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'Erin go bragh': Canada's Irish Rangers in WW I

April 04, 2014

Recruitment poster, Canada. 1915.

After the British declaration of war on Germany in 1914 Canada, as a dominion of Britain, was also at war. The standing militia of roughly 3 000 men was not nearly enough to fight the European War and arrangements were quickly made to raise battalions in towns across the country, many who were large enough would raise their own battalion that,  until its deployment in Europe, would remain under the name of the place from which it came. In addition to locally raised battalions, recruited from the farmers and businessmen of the surrounding area, the Canadian government also made efforts to raise “special” battalions that would increase recruiting among particular communities.

 Along with the 22e Bataillon, one of the only purely French speaking battalions of the CEF, the 199th or Duchess of Connaught’s Irish Rangers was raised to draw in recruits from the Irish community of Montreal and pitched that Irishmen joining would be able to fight alongside their fellow countrymen. The 199th was raised in 1915 and trained in Canada at Valcartier; however by May 1917 it was absorbed into the 23rd Reserve Battalion, most likely the result of losses at Vimy that prevented the battalion from listing a full strength.

 As with the Pals battalions in England, many local battalions found that they could not keep their original character, as men died during battle and there were no recruits to replace them. Oftentimes, the battalions were absorbed into others or renamed and as a result it is sometimes difficult to track the wartime paths of many of them. Additionally, men were frequently transferred in and out of units and by the end of the war many battalions were a mixture of men, some of whom would probably never see the city from which their battalion hailed.

Grenadier Militaria
5524-202 rue St-Patrick
Montreal, QC
Canada H4E 1A8

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Email: info@grenadiermilitaria.com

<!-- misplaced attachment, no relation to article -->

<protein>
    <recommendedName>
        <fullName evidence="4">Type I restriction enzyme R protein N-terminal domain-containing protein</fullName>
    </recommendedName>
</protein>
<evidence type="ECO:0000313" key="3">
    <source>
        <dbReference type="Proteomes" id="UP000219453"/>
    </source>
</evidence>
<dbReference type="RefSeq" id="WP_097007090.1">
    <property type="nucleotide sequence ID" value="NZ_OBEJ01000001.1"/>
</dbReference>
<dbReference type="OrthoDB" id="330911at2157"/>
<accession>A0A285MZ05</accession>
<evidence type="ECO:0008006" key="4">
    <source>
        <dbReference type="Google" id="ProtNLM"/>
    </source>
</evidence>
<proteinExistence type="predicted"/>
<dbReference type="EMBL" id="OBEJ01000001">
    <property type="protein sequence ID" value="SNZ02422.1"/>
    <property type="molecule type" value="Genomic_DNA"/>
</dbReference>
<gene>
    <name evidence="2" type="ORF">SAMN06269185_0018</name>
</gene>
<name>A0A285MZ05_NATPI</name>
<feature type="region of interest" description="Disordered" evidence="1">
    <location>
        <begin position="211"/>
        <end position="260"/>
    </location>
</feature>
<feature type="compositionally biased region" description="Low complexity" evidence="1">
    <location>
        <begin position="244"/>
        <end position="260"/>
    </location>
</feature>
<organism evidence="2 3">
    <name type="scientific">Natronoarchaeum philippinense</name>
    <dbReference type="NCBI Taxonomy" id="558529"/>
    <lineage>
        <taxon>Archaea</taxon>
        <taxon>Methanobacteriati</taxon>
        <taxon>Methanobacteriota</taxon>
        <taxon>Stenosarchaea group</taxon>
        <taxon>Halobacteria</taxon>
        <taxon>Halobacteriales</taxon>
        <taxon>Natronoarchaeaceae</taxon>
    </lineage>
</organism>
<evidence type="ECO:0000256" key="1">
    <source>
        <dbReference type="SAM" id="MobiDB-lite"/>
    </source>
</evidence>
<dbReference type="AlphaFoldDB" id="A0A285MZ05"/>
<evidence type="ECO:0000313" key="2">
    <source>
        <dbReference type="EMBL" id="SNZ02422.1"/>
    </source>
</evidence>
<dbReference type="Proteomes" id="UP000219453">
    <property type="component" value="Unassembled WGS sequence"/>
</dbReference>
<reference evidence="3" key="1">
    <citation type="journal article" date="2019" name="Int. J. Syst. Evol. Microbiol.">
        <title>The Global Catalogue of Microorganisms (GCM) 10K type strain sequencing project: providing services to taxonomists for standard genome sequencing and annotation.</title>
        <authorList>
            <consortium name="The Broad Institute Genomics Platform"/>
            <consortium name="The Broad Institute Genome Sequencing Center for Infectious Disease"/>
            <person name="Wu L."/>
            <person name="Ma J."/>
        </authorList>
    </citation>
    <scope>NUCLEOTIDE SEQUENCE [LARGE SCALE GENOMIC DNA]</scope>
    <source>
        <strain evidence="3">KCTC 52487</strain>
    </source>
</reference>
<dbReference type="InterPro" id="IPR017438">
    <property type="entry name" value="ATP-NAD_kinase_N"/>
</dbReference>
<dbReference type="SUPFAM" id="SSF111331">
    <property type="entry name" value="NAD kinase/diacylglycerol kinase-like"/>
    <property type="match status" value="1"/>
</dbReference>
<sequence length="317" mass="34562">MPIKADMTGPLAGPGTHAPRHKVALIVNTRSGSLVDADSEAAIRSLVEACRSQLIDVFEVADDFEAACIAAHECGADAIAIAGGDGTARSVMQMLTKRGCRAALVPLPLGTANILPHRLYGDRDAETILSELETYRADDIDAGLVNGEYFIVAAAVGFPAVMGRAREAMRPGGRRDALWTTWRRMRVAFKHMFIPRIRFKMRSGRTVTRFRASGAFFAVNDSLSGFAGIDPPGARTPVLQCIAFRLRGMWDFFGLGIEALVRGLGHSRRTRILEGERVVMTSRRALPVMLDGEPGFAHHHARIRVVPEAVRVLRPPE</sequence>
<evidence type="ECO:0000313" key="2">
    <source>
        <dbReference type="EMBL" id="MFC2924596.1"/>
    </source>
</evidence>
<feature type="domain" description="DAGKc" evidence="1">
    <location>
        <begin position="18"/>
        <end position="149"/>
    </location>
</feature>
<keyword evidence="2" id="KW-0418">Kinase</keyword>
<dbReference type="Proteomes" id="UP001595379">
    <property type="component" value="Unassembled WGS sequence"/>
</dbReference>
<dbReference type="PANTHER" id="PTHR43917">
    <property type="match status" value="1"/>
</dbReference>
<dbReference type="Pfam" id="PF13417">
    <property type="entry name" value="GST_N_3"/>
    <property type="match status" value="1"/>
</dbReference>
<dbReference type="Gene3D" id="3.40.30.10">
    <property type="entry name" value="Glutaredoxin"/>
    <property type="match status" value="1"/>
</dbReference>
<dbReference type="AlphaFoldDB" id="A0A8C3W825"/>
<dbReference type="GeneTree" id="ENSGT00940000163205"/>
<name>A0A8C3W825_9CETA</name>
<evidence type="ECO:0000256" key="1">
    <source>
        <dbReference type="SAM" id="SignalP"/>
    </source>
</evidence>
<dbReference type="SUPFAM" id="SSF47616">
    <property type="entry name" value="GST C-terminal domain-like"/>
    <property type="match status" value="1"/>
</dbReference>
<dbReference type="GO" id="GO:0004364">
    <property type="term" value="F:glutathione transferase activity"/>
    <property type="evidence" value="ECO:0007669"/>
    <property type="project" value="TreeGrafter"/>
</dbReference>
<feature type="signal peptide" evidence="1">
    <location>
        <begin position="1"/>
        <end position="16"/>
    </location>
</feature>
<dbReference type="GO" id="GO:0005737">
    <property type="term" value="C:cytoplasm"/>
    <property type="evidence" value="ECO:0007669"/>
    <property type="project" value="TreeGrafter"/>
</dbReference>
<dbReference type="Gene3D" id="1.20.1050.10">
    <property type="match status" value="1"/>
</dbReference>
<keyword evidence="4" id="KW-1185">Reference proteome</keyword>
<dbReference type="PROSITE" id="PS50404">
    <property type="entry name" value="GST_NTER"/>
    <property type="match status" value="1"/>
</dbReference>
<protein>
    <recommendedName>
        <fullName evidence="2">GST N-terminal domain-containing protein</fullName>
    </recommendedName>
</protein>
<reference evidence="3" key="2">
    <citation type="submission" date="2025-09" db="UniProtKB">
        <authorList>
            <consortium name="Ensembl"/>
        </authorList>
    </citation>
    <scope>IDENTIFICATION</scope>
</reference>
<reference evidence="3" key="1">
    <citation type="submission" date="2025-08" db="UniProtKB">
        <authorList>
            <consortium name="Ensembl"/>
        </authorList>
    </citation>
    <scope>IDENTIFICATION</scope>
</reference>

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Condition

Below is a simplified description table for the posters offered by The Grenadier. (each lower grade may contain the flaws listed in the higher grades):

Condition A+
Mint. Like new: rarely seen in original vintage posters.

Condition A
This poster has no paper loss, has retained fresh colors, and has no restoration. It is very clean with fresh, bright colors. It may not be perfect, but any minor flaws are unobtrusive and not harmful to the image area.

Condition A-
The poster may have minor, unobtrusive restoration, perhaps minor age toning, evidence of folio folds. Colors are strong. Any minor paper loss will be confined to the borders, not affecting the image area. This is the "normal" collectable condition for original vintage posters.

Condition B+
The poster may have minor restoration, perhaps minor age toning, and evidence of folio folds (like those graded A-) which may have been retouched. Colors are strong. Any minimal repairs will not detract from the quality of the image. They may have minor paper loss, usually limited to the border area, which may have been replaced. Evidence of tape residue or removal may be visible in the corners or border area.

Condition B
Posters in this range are usually described as being in "very good condition." There may be unobtrusive restoration of small missing pieces and/or repaired tears at the edges or at folio folds, but the work will not be detrimental to the quality of the image. Colors are fresh and the restoration is not considered "significant."

Condition B-
The paper may show minor evidence of handling. Paper toning may be evident. Paper acid burns at original folio folds may be evident.

Condition C
This poster is in fair to good condition with need for restoration or with restoration work which is evident. There may be minor paper loss, some fading in the image area, folds, or tears. The image, however, is intact and the artist's intention is evident. “C” posters may show visible wear, fold lines, tape residue or light foxing. These posters will have had professional, archival restoration work.

Condition D
This grade denotes a poster with significant flaws: missing pieces, serious fading, poor restoration, dry mounting, etc. Such posters are not considered collectable.